Looking for tips and ways to get kids involved in giving back to the local community this summer? In between the hustle and bustle of summer camps, days at the beach, and family trips, I wanted my kids to learn a bit about giving while they’re away from the classroom.
Finding ways to give back to charity can be easy, but you do have to do a little leg work to make sure that the organization you want to help actually needs the help. Finding out exactly what is needed beforehand can help make this experience great for everyone. We recently stumbled upon a
site that helps match volunteers with organizations. While they might not have all the organizations in every town listed, it’s a great starting point!
When looking for ways for kids to give back this summer, make sure to ask ahead if there are any age limits for volunteers. Most organizations should have this information on their website.
Clean Up Your City
Since we live by the beach we love participating in our beach clean ups. Not only does it help our environment, it also teaches our children the importance of recycling and properly disposing of waste. There are quite a few beach clean ups in our area after big summer holidays like the 4th of July.
Don’t live by the beach? Look into other beautification projects your city may be running. We also have the opportunity to clean up the canyons around our homes as well. It’s as simple as showing up with some good gloves and a bottle of water. They’ll show you how to do the rest!
Donate Time To A Soup Kitchen
Soup Kitchens aren’t just for the holidays. Check out your city’s soup kitchens and see if any are in need of some extra help this summer. Whether you and your kids can serve one night a month or one night a week, every bit of time helps!
Give To A Food Bank
If there aren’t any food kitchens in your neighborhood you may be able to do something as simple as collecting canned goods and non perishables for a local food bank. Our favorite food bank, Mama’s Kitchen, is always looking for donations for their Mama’s Pantry.
Consider asking a charity organization for a bin or signs and see if you and the kids can collect donations outside of grocery stores, community centers, etc. But remember to get permission from the store first before setting up camp.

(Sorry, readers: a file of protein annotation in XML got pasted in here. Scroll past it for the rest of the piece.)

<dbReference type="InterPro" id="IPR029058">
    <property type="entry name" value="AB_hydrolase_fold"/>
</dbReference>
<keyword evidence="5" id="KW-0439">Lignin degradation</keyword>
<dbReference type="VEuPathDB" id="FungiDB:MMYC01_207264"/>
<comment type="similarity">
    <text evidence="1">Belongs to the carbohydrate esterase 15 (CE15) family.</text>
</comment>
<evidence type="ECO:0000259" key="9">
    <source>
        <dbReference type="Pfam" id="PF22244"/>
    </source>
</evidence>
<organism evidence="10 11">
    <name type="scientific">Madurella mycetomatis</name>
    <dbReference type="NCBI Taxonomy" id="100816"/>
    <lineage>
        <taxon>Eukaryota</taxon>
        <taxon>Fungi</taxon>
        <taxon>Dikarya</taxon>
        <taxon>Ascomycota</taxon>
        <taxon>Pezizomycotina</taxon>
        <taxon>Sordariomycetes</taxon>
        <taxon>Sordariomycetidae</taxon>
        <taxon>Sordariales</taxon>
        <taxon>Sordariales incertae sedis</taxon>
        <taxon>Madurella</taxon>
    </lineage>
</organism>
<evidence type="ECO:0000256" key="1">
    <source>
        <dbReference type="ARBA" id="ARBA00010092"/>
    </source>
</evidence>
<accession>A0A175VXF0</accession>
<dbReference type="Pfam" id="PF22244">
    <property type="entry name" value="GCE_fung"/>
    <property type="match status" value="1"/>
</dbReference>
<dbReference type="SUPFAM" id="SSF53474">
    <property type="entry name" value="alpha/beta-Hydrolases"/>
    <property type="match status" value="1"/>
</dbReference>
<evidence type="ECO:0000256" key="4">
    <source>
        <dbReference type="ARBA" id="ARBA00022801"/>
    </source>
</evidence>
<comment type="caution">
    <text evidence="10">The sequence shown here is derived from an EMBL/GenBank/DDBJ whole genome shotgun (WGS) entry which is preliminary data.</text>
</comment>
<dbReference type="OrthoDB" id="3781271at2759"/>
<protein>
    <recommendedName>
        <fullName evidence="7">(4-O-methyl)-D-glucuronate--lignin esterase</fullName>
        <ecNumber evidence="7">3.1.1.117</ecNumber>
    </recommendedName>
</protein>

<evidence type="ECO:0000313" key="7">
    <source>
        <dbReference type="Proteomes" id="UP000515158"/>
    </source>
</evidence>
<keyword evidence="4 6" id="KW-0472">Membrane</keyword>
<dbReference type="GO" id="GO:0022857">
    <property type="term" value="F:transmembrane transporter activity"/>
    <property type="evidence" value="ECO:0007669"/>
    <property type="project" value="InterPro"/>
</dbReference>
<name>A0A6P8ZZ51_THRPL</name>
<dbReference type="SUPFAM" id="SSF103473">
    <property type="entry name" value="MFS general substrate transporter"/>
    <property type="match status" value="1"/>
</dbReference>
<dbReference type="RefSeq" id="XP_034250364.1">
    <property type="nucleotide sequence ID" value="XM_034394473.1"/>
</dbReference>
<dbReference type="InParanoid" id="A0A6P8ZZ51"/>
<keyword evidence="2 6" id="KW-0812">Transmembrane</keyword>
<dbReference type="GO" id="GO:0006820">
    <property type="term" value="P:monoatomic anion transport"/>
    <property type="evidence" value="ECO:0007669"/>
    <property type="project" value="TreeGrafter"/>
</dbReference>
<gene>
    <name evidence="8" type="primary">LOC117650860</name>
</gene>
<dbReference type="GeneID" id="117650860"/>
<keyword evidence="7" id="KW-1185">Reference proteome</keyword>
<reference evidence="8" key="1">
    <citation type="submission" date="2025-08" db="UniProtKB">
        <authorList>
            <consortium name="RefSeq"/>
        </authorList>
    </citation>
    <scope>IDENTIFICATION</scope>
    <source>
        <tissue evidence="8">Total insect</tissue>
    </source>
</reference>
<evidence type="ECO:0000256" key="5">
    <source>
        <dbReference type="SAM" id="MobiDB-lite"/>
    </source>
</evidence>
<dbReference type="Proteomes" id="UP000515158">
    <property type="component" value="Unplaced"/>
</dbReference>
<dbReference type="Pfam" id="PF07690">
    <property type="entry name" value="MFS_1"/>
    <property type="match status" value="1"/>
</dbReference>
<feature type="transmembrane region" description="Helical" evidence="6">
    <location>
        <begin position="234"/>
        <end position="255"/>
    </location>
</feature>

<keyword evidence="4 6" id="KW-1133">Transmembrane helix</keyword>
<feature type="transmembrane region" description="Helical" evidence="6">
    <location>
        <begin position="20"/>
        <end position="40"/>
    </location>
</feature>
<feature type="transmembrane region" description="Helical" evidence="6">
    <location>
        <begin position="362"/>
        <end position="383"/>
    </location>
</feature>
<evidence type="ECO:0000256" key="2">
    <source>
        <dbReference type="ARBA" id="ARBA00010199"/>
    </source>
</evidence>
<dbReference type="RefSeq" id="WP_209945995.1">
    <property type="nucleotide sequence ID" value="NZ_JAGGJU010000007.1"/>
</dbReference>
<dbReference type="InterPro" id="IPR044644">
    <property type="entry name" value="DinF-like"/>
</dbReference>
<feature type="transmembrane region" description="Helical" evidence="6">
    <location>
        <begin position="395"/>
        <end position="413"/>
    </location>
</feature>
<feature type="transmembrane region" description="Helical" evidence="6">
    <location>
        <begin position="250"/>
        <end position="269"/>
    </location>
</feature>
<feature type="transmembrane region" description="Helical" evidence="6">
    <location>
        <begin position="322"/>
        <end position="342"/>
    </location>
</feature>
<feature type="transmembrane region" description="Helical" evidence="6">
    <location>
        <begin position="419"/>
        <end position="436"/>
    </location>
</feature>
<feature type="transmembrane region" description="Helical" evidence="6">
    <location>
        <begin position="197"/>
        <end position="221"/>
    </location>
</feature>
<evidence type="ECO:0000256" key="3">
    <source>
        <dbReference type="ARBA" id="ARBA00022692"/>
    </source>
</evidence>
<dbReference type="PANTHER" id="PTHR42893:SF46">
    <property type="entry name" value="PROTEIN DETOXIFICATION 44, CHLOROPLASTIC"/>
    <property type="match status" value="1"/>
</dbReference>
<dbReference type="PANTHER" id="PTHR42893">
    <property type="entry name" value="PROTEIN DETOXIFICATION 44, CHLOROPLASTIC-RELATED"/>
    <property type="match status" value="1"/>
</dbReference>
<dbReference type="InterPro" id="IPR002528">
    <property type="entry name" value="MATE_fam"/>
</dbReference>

Spend Time With The Elderly
Call the local nursing homes in your area and see if any can pair you up with an elderly person in need of a little companionship. By spending a bit of time each week (or each month) with them, you may be making a world of difference in their later years.
I have so many fond memories of the older senior citizens in my neighborhood who came to visit the kids at the community center where I grew up. They taught us how to knit, sew, and quilt. They were also rich with wonderful stories of the past that always intrigued me and my friends. Giving back to them after all they taught me only seems right.
Write Cards To The Military
Even if your child’s parent isn’t overseas that doesn’t mean he or she cannot write to a soldier. For information on what to include and how to submit your letters, check out Operation Gratitude.
If your child doesn’t yet write, consider Operation Write Home. While active duty soldiers appreciate the huge amount of notes and letters they receive from citizens, many would prefer to be able to simply write home to their loved ones. Operation Write Home offers them that opportunity by sending blank, handmade greeting cards that service members can send back home, along with 20-30 letters of encouragement from citizens.
Operation Write Home asks for supporters to donate money to help cover costs or to make their own card design to help brighten the correspondence of active military. Since 2007, nearly 2 million cards have been sent to soldiers overseas.
Photo Credit: I Love A Clean San Diego